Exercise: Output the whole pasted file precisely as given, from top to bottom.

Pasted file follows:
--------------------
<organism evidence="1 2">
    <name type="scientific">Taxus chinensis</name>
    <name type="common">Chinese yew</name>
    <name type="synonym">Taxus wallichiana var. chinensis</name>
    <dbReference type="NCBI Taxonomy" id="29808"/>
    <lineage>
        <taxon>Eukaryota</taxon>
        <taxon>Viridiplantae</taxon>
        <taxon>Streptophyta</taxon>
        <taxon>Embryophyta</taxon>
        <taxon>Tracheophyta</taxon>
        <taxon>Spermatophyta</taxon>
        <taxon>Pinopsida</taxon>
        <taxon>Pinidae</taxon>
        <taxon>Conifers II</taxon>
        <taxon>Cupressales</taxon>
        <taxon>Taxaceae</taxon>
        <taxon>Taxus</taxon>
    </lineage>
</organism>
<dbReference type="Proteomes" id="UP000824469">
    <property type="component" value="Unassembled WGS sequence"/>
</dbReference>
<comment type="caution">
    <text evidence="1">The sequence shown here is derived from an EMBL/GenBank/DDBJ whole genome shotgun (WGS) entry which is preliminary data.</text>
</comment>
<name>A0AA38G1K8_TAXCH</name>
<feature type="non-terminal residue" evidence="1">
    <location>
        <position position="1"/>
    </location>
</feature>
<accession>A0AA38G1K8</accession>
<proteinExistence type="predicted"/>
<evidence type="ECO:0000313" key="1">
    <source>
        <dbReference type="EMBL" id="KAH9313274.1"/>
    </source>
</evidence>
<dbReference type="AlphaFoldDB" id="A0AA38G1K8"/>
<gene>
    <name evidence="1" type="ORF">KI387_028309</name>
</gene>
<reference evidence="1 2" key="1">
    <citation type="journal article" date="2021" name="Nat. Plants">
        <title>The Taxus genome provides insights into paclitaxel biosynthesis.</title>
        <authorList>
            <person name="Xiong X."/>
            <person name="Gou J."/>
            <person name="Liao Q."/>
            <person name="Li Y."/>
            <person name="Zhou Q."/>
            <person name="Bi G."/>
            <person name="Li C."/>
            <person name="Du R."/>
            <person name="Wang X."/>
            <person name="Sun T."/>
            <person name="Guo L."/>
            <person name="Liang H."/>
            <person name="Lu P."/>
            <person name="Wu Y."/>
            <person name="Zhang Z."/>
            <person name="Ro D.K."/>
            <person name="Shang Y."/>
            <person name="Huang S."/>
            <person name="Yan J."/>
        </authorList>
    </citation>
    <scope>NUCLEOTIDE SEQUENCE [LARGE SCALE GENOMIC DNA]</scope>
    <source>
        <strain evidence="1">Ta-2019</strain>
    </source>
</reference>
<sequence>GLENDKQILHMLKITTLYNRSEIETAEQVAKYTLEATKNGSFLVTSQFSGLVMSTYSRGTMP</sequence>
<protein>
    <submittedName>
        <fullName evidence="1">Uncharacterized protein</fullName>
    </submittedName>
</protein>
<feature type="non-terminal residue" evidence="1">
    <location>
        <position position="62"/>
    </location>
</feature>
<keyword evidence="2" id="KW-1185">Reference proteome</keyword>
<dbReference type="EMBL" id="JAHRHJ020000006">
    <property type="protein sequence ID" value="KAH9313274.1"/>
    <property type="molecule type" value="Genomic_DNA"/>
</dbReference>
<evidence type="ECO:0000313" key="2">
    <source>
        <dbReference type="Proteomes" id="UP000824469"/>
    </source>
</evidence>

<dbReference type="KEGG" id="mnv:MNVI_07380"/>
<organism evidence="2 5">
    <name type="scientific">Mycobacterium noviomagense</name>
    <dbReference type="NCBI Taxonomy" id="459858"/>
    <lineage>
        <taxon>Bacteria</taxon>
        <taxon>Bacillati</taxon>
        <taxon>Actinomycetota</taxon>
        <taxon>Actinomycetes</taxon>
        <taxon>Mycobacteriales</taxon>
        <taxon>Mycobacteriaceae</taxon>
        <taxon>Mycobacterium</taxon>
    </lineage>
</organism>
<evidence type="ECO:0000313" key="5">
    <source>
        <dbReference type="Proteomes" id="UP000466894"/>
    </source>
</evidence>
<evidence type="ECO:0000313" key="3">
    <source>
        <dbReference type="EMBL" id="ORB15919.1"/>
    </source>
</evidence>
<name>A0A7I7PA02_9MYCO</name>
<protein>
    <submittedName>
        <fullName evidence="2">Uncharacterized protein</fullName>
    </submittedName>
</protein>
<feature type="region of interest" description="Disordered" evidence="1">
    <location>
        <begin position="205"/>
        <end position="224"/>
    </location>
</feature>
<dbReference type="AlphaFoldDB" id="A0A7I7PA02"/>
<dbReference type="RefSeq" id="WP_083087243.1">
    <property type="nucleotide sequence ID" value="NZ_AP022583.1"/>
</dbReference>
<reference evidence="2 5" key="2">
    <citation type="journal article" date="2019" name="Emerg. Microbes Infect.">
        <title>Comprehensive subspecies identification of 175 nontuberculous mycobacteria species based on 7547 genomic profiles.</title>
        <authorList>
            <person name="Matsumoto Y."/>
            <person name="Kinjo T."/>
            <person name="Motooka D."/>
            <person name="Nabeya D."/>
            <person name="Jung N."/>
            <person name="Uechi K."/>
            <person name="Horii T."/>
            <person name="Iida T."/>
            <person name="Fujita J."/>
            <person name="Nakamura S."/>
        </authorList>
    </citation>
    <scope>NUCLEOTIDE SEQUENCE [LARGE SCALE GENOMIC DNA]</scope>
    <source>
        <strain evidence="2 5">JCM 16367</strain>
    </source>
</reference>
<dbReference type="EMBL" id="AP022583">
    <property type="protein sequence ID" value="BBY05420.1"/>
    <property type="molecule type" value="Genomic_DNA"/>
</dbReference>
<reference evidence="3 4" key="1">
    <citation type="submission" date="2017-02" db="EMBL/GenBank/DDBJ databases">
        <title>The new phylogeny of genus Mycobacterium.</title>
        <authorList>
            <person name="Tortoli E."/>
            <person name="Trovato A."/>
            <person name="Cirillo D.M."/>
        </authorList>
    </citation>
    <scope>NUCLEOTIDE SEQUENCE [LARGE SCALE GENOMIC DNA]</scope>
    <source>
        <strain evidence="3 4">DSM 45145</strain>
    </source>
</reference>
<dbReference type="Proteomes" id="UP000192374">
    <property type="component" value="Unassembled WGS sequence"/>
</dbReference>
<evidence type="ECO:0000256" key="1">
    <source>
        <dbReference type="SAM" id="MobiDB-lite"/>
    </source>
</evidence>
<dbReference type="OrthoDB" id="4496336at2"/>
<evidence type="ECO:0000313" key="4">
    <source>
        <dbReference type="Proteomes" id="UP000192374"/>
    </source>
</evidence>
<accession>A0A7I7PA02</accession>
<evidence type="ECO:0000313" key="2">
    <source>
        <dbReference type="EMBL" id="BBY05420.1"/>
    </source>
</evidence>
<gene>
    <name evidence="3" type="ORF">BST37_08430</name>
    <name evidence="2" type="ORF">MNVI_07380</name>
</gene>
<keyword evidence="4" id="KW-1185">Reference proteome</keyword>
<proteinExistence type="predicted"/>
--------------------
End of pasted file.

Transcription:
<organism evidence="1 2">
    <name type="scientific">Taxus chinensis</name>
    <name type="common">Chinese yew</name>
    <name type="synonym">Taxus wallichiana var. chinensis</name>
    <dbReference type="NCBI Taxonomy" id="29808"/>
    <lineage>
        <taxon>Eukaryota</taxon>
        <taxon>Viridiplantae</taxon>
        <taxon>Streptophyta</taxon>
        <taxon>Embryophyta</taxon>
        <taxon>Tracheophyta</taxon>
        <taxon>Spermatophyta</taxon>
        <taxon>Pinopsida</taxon>
        <taxon>Pinidae</taxon>
        <taxon>Conifers II</taxon>
        <taxon>Cupressales</taxon>
        <taxon>Taxaceae</taxon>
        <taxon>Taxus</taxon>
    </lineage>
</organism>
<dbReference type="Proteomes" id="UP000824469">
    <property type="component" value="Unassembled WGS sequence"/>
</dbReference>
<comment type="caution">
    <text evidence="1">The sequence shown here is derived from an EMBL/GenBank/DDBJ whole genome shotgun (WGS) entry which is preliminary data.</text>
</comment>
<name>A0AA38G1K8_TAXCH</name>
<feature type="non-terminal residue" evidence="1">
    <location>
        <position position="1"/>
    </location>
</feature>
<accession>A0AA38G1K8</accession>
<proteinExistence type="predicted"/>
<evidence type="ECO:0000313" key="1">
    <source>
        <dbReference type="EMBL" id="KAH9313274.1"/>
    </source>
</evidence>
<dbReference type="AlphaFoldDB" id="A0AA38G1K8"/>
<gene>
    <name evidence="1" type="ORF">KI387_028309</name>
</gene>
<reference evidence="1 2" key="1">
    <citation type="journal article" date="2021" name="Nat. Plants">
        <title>The Taxus genome provides insights into paclitaxel biosynthesis.</title>
        <authorList>
            <person name="Xiong X."/>
            <person name="Gou J."/>
            <person name="Liao Q."/>
            <person name="Li Y."/>
            <person name="Zhou Q."/>
            <person name="Bi G."/>
            <person name="Li C."/>
            <person name="Du R."/>
            <person name="Wang X."/>
            <person name="Sun T."/>
            <person name="Guo L."/>
            <person name="Liang H."/>
            <person name="Lu P."/>
            <person name="Wu Y."/>
            <person name="Zhang Z."/>
            <person name="Ro D.K."/>
            <person name="Shang Y."/>
            <person name="Huang S."/>
            <person name="Yan J."/>
        </authorList>
    </citation>
    <scope>NUCLEOTIDE SEQUENCE [LARGE SCALE GENOMIC DNA]</scope>
    <source>
        <strain evidence="1">Ta-2019</strain>
    </source>
</reference>
<sequence>GLENDKQILHMLKITTLYNRSEIETAEQVAKYTLEATKNGSFLVTSQFSGLVMSTYSRGTMP</sequence>
<protein>
    <submittedName>
        <fullName evidence="1">Uncharacterized protein</fullName>
    </submittedName>
</protein>
<feature type="non-terminal residue" evidence="1">
    <location>
        <position position="62"/>
    </location>
</feature>
<keyword evidence="2" id="KW-1185">Reference proteome</keyword>
<dbReference type="EMBL" id="JAHRHJ020000006">
    <property type="protein sequence ID" value="KAH9313274.1"/>
    <property type="molecule type" value="Genomic_DNA"/>
</dbReference>
<evidence type="ECO:0000313" key="2">
    <source>
        <dbReference type="Proteomes" id="UP000824469"/>
    </source>
</evidence>

<dbReference type="KEGG" id="mnv:MNVI_07380"/>
<organism evidence="2 5">
    <name type="scientific">Mycobacterium noviomagense</name>
    <dbReference type="NCBI Taxonomy" id="459858"/>
    <lineage>
        <taxon>Bacteria</taxon>
        <taxon>Bacillati</taxon>
        <taxon>Actinomycetota</taxon>
        <taxon>Actinomycetes</taxon>
        <taxon>Mycobacteriales</taxon>
        <taxon>Mycobacteriaceae</taxon>
        <taxon>Mycobacterium</taxon>
    </lineage>
</organism>
<evidence type="ECO:0000313" key="5">
    <source>
        <dbReference type="Proteomes" id="UP000466894"/>
    </source>
</evidence>
<evidence type="ECO:0000313" key="3">
    <source>
        <dbReference type="EMBL" id="ORB15919.1"/>
    </source>
</evidence>
<name>A0A7I7PA02_9MYCO</name>
<protein>
    <submittedName>
        <fullName evidence="2">Uncharacterized protein</fullName>
    </submittedName>
</protein>
<feature type="region of interest" description="Disordered" evidence="1">
    <location>
        <begin position="205"/>
        <end position="224"/>
    </location>
</feature>
<dbReference type="AlphaFoldDB" id="A0A7I7PA02"/>
<dbReference type="RefSeq" id="WP_083087243.1">
    <property type="nucleotide sequence ID" value="NZ_AP022583.1"/>
</dbReference>
<reference evidence="2 5" key="2">
    <citation type="journal article" date="2019" name="Emerg. Microbes Infect.">
        <title>Comprehensive subspecies identification of 175 nontuberculous mycobacteria species based on 7547 genomic profiles.</title>
        <authorList>
            <person name="Matsumoto Y."/>
            <person name="Kinjo T."/>
            <person name="Motooka D."/>
            <person name="Nabeya D."/>
            <person name="Jung N."/>
            <person name="Uechi K."/>
            <person name="Horii T."/>
            <person name="Iida T."/>
            <person name="Fujita J."/>
            <person name="Nakamura S."/>
        </authorList>
    </citation>
    <scope>NUCLEOTIDE SEQUENCE [LARGE SCALE GENOMIC DNA]</scope>
    <source>
        <strain evidence="2 5">JCM 16367</strain>
    </source>
</reference>
<dbReference type="EMBL" id="AP022583">
    <property type="protein sequence ID" value="BBY05420.1"/>
    <property type="molecule type" value="Genomic_DNA"/>
</dbReference>
<reference evidence="3 4" key="1">
    <citation type="submission" date="2017-02" db="EMBL/GenBank/DDBJ databases">
        <title>The new phylogeny of genus Mycobacterium.</title>
        <authorList>
            <person name="Tortoli E."/>
            <person name="Trovato A."/>
            <person name="Cirillo D.M."/>
        </authorList>
    </citation>
    <scope>NUCLEOTIDE SEQUENCE [LARGE SCALE GENOMIC DNA]</scope>
    <source>
        <strain evidence="3 4">DSM 45145</strain>
    </source>
</reference>
<dbReference type="Proteomes" id="UP000192374">
    <property type="component" value="Unassembled WGS sequence"/>
</dbReference>
<evidence type="ECO:0000256" key="1">
    <source>
        <dbReference type="SAM" id="MobiDB-lite"/>
    </source>
</evidence>
<dbReference type="OrthoDB" id="4496336at2"/>
<evidence type="ECO:0000313" key="4">
    <source>
        <dbReference type="Proteomes" id="UP000192374"/>
    </source>
</evidence>
<accession>A0A7I7PA02</accession>
<evidence type="ECO:0000313" key="2">
    <source>
        <dbReference type="EMBL" id="BBY05420.1"/>
    </source>
</evidence>
<gene>
    <name evidence="3" type="ORF">BST37_08430</name>
    <name evidence="2" type="ORF">MNVI_07380</name>
</gene>
<keyword evidence="4" id="KW-1185">Reference proteome</keyword>
<proteinExistence type="predicted"/>